boletus 30 | 1,367    
22 Jun 2012  #51

I had speculated that maybe the family comes from Hanow in Eastern Poland, near the border to Belarus and Ukrania

Hanów, gmina (municipality) Dębowa Kłoda, Parczew district, Lublin Voivodship. It lies 35 km West from Włodawa (on the Bug River, close to the borders with Belarus and Ukraine).

Hanów is a very young settlement. The first mention comes only from 1921's first census of the Second Republic. The village was established in the late nineteenth and early twentieth century on the part of the village Nietiahy. The name of the village comes from the name Hanna. In 1921, the Hanna's colony of 64 people lived in 14 houses.

In that quote they used the word "colony". In Poland, it is usually applied to German settlements.

Just 20 km North of Włodawa, there is village Hanna, gmina Hanna, Włodawa district, Lublin Voivodship.,_Lublin_Voivodeship

For what I understand, both Hanów and Hanna could not serve as your family nest.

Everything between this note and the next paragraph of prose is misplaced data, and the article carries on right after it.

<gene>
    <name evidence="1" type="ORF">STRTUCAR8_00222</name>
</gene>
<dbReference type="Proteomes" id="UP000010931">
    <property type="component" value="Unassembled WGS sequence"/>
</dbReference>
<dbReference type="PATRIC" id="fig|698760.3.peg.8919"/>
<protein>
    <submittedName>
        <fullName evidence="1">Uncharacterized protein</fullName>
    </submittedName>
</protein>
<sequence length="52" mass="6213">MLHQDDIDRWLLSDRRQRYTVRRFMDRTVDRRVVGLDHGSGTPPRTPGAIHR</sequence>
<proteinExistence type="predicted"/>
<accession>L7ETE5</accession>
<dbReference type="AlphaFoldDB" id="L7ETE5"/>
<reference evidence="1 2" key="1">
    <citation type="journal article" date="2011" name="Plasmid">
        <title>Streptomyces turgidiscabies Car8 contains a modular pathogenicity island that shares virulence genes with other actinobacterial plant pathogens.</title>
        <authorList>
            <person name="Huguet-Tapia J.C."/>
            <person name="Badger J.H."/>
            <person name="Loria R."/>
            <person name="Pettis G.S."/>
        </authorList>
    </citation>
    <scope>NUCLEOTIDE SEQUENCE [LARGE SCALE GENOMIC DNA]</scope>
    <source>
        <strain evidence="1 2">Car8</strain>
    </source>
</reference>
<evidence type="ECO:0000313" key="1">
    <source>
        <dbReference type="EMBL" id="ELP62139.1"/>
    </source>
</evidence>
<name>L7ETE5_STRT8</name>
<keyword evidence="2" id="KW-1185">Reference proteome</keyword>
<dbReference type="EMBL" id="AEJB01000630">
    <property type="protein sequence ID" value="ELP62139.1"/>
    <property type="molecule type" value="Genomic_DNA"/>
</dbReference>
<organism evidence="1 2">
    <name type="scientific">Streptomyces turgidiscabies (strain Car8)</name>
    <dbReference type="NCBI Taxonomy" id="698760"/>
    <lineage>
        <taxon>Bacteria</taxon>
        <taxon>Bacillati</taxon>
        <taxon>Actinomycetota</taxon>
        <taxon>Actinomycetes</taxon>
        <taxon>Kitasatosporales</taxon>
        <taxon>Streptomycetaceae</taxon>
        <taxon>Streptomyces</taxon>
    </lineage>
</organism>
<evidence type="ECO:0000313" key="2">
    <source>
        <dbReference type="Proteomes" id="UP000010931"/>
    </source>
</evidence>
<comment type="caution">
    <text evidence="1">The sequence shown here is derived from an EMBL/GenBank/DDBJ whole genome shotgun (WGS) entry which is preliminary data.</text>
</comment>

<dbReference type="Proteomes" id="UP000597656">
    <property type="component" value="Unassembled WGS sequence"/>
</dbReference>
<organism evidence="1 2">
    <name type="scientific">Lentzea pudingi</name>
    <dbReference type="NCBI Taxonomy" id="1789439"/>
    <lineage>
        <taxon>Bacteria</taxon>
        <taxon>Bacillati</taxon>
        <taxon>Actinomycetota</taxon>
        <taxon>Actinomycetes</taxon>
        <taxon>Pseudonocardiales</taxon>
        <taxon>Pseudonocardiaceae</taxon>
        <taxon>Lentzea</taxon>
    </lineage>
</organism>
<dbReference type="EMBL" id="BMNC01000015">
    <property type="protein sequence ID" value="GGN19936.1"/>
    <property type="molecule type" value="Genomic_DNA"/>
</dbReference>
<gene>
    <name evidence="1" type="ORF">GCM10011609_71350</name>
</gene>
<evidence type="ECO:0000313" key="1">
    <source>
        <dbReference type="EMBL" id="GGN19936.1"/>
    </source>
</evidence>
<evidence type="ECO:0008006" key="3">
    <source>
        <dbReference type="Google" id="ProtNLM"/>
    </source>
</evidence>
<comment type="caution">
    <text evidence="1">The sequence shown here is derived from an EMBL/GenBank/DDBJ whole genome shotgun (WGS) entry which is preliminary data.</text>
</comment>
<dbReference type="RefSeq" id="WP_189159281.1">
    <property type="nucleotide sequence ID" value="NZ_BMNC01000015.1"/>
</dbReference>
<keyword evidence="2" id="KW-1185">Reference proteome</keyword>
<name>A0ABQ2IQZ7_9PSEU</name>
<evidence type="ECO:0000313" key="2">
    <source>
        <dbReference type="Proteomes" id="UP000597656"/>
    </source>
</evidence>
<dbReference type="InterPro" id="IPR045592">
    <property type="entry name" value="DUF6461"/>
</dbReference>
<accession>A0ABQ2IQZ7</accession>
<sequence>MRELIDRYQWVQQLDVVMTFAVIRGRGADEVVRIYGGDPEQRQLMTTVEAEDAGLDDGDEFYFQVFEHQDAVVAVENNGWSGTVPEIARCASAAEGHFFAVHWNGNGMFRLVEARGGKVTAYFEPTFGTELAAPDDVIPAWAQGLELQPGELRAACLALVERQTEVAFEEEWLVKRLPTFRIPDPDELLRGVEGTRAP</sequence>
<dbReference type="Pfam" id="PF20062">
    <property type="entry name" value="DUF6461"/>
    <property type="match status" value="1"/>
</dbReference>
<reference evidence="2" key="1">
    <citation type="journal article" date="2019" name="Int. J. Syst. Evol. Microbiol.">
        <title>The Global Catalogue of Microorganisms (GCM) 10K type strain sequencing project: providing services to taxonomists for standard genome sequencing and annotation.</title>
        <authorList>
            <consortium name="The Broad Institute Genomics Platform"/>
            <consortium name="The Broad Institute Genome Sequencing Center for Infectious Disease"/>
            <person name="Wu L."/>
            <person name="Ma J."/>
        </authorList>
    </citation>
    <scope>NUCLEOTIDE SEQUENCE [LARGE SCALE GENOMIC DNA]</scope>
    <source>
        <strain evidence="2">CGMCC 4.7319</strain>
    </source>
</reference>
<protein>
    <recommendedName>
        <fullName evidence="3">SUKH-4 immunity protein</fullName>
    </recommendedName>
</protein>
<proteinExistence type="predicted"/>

where, by the way, the name would be spelt with an "-sky" at the end.

This does not compute historically. This is true that -ski ending Ukrainian surnames are indeed being transliterated to Latin - or to be more exact to English - as -sky. However, this is just a modern rule. Recall that the Ukrainian language and alphabet was still undergoing transformation and standardization as late as 1927 and 1930s. Early documents, mentioning Polish and Rusyn gentry were written in two languages: Polish (Latin) and Rusyn (Cyrillic). Nobody transliterated from Ukrainian to English then. :-)